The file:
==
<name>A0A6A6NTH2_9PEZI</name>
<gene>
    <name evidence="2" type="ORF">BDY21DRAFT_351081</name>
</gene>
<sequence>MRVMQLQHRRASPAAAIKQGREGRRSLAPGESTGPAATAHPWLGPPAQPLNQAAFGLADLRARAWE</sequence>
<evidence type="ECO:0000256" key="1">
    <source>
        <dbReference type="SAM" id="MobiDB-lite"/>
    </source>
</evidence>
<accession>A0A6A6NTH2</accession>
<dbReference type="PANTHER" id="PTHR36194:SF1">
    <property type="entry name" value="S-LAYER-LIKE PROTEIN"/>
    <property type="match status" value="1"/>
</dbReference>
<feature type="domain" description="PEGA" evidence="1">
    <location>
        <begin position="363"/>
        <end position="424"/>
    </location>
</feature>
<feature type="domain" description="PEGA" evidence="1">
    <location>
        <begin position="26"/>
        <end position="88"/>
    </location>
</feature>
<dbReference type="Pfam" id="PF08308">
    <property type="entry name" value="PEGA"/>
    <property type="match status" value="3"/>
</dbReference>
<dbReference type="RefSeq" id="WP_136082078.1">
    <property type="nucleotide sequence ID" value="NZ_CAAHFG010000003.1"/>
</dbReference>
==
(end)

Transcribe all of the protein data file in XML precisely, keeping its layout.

<name>A0A6A6NTH2_9PEZI</name>
<gene>
    <name evidence="2" type="ORF">BDY21DRAFT_351081</name>
</gene>
<sequence>MRVMQLQHRRASPAAAIKQGREGRRSLAPGESTGPAATAHPWLGPPAQPLNQAAFGLADLRARAWE</sequence>
<evidence type="ECO:0000256" key="1">
    <source>
        <dbReference type="SAM" id="MobiDB-lite"/>
    </source>
</evidence>
<accession>A0A6A6NTH2</accession>
<dbReference type="PANTHER" id="PTHR36194:SF1">
    <property type="entry name" value="S-LAYER-LIKE PROTEIN"/>
    <property type="match status" value="1"/>
</dbReference>
<feature type="domain" description="PEGA" evidence="1">
    <location>
        <begin position="363"/>
        <end position="424"/>
    </location>
</feature>
<feature type="domain" description="PEGA" evidence="1">
    <location>
        <begin position="26"/>
        <end position="88"/>
    </location>
</feature>
<dbReference type="Pfam" id="PF08308">
    <property type="entry name" value="PEGA"/>
    <property type="match status" value="3"/>
</dbReference>
<dbReference type="RefSeq" id="WP_136082078.1">
    <property type="nucleotide sequence ID" value="NZ_CAAHFG010000003.1"/>
</dbReference>